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Tag: The Health Data Goldilocks Dilemma: Sharing? Privacy? Both

Protecting Health Data Outside of HIPAA: Will the Protecting Personal Health Data Act Tame the Wild West ?

Vince Kuraitis
Deven McGraw

By DEVEN McGRAW and VINCE KURAITIS

This post is part of the series “The Health Data Goldilocks Dilemma: Privacy? Sharing? Both?”

Introduction

In our previous post, we described the “Wild West of Unprotected Health Data.” Will the cavalry arrive to protect the vast quantities of your personal health data that are broadly unprotected from sharing and use by third parties?

Congress is seriously considering legislation to better protect the privacy of consumers’ personal data, given the patchwork of existing privacy protections. For the most part, the bills, while they may cover some health data, are not focused just on health data – with one exception: the “Protecting Personal Health Data Act” (S.1842), introduced by Senators Klobuchar and Murkowski. 

In this series, we committed to looking across all of the various privacy bills pending in Congress and identifying trends, commonalities, and differences in their approaches. But we think this bill, because of its exclusive health focus, deserves its own post. Concerns about health privacy outside of HIPAA are receiving increased attention in light of the push for interoperability, which makes this bill both timely and potentially worth of your attention.

HHS and ONC recently issued a Notice of Proposed Rulemaking (NPRM) to Improve the Interoperability of Health Information. This proposed rule has received over 2,000 comments, many of which raised significant issues about how the rule potentially conflicts with patient and provider needs for data privacy and security.

For example, greater interoperability with patients means that even more medical and claims data will flow outside of HIPAA to the “Wild West.” The American Medical Association noted:

“If patients access their health data—some of which could contain family history and could be sensitive—through a smartphone, they must have a clear understanding of the potential uses of that data by app developers. Most patients will not be aware of who has access to their medical information, how and why they received it, and how it is being used (for example, an app may collect or use information for its own purposes, such as an insurer using health information to limit/exclude coverage for certain services, or may sell information to clients such as to an employer or a landlord). The downstream consequences of data being used in this way may ultimately erode a patient’s privacy and willingness to disclose information to his or her physician.”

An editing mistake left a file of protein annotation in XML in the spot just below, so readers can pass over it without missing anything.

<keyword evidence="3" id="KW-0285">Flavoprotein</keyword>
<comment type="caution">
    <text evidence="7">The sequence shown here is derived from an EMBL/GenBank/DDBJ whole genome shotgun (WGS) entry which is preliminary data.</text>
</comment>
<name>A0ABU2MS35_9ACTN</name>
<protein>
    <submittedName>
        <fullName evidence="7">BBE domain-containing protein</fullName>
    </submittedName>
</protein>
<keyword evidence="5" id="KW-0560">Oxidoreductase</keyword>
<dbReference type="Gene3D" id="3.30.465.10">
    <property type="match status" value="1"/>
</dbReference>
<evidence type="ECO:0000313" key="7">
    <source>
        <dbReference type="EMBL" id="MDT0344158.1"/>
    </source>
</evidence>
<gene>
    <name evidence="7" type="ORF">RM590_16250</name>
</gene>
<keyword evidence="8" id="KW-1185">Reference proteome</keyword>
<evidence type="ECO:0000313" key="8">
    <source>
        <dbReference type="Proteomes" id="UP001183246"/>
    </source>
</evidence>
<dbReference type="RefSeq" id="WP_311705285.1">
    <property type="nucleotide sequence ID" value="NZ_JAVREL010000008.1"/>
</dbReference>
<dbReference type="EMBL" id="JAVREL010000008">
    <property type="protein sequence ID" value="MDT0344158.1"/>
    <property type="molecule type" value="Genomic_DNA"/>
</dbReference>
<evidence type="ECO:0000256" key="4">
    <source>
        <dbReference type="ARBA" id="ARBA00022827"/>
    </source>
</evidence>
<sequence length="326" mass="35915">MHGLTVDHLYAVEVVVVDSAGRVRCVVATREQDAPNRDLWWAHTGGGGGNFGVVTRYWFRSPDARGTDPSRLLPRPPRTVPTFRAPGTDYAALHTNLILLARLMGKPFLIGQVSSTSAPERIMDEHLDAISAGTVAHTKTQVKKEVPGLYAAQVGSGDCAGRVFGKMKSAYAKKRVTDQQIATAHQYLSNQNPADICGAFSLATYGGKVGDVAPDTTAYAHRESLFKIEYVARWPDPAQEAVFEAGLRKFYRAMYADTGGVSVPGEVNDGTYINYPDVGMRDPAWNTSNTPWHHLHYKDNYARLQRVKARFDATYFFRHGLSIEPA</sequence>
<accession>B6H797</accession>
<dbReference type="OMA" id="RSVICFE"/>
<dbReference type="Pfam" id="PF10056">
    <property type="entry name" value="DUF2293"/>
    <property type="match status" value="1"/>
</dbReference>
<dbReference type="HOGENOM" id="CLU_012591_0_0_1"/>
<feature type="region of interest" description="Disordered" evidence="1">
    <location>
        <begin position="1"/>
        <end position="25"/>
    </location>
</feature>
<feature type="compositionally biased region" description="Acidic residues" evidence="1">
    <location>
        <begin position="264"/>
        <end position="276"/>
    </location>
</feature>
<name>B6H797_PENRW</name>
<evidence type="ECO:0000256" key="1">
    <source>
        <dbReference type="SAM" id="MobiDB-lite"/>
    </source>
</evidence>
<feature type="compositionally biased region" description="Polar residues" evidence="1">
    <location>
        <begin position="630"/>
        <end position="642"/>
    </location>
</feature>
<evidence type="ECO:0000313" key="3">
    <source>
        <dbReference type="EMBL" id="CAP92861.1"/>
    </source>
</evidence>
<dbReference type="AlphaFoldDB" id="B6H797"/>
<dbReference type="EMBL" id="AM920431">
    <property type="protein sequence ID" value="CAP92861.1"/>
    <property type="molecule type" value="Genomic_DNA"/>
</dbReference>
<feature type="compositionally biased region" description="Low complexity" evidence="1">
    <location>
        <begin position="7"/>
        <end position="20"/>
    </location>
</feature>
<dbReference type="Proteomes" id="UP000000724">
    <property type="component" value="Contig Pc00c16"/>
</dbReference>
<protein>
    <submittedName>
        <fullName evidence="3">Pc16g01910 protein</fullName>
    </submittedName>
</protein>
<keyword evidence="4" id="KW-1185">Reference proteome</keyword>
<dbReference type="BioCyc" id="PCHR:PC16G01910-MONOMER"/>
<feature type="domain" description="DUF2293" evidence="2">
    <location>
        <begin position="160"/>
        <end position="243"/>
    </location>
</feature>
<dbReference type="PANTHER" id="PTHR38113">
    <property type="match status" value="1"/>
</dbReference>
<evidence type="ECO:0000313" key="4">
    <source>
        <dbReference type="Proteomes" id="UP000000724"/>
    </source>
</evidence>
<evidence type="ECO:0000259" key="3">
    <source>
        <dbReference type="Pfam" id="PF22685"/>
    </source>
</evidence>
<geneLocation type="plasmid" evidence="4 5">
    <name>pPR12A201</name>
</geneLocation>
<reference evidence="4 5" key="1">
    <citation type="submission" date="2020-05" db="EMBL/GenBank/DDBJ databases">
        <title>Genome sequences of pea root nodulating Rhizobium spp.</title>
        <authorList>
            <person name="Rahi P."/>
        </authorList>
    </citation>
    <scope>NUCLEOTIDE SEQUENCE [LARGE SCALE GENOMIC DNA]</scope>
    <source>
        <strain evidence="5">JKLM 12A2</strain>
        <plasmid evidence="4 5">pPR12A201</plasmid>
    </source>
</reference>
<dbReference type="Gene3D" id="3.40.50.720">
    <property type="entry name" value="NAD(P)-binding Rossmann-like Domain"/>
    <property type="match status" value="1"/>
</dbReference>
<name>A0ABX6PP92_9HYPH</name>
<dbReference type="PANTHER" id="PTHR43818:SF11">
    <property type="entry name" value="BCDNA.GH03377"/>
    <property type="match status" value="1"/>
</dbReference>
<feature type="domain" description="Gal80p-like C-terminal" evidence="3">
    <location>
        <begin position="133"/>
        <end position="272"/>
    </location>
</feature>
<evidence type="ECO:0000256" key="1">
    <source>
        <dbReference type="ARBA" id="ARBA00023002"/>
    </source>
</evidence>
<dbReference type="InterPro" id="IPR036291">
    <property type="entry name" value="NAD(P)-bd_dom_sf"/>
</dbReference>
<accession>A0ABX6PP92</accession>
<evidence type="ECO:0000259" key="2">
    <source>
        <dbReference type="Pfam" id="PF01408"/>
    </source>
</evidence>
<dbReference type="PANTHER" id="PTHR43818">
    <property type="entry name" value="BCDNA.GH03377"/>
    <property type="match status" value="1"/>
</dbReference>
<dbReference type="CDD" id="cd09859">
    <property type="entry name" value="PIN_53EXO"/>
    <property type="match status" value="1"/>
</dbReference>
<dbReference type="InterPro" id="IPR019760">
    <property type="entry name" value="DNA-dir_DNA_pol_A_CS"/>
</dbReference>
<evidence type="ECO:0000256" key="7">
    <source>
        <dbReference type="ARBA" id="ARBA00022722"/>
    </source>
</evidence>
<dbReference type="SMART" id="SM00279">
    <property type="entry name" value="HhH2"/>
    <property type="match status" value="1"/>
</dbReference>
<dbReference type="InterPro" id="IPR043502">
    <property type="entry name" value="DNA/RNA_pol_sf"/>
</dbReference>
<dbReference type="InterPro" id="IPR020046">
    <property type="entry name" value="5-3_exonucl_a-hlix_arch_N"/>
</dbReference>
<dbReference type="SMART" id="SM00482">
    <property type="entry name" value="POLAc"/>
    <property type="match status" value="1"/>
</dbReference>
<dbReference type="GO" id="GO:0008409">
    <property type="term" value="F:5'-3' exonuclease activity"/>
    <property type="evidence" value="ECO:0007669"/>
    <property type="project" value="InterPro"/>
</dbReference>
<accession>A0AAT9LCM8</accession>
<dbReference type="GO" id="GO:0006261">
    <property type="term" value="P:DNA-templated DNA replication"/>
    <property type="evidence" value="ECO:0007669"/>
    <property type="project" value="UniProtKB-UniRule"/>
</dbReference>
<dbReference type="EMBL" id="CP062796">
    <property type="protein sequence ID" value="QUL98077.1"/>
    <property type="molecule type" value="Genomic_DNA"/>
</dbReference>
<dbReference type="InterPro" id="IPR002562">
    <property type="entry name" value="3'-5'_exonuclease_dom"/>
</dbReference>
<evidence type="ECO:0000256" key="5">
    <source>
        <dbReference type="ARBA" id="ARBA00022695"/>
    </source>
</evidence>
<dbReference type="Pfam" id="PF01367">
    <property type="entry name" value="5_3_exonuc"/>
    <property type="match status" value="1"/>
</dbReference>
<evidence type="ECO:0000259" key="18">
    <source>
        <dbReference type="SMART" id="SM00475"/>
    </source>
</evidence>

Continue reading…

HardCore Health Podcast| Episode 3, IPOs, Privacy, & more!

On Episode 3 of HardCore Health, Jess & I start off by discussing all of the health tech companies IPOing (Livongo, Phreesia, Health Catalyst) and talk about what that means for the industry as a whole. Zoya Khan discusses the newest series on THCB called, “The Health Data Goldilocks Dilemma: Sharing? Privacy? Both?”, which follows & discuss the legislation being passed on data privacy and protection in Congress today. We also have a great interview with Paul Johnson, CEO of Lemonaid Health, an up-and-coming telehealth platform that works as a one-stop-shop for a virtual doctor’s office, a virtual pharmacy, and lab testing for patients accessing their platform. In her WTF Health segment, Jess speaks to Jen Horonjeff, Founder & CEO of Savvy Cooperative, the first patient-owned public benefit co-op that provides an online marketplace for patient insights. And last but not least, Dr. Saurabh Jha directly address AI vendors in health care, stating that their predictive tools are useless and they will not replace doctors just yet- Matthew Holt

Matthew Holt is the founder and publisher of The Health Care Blog and still writes regularly for the site.

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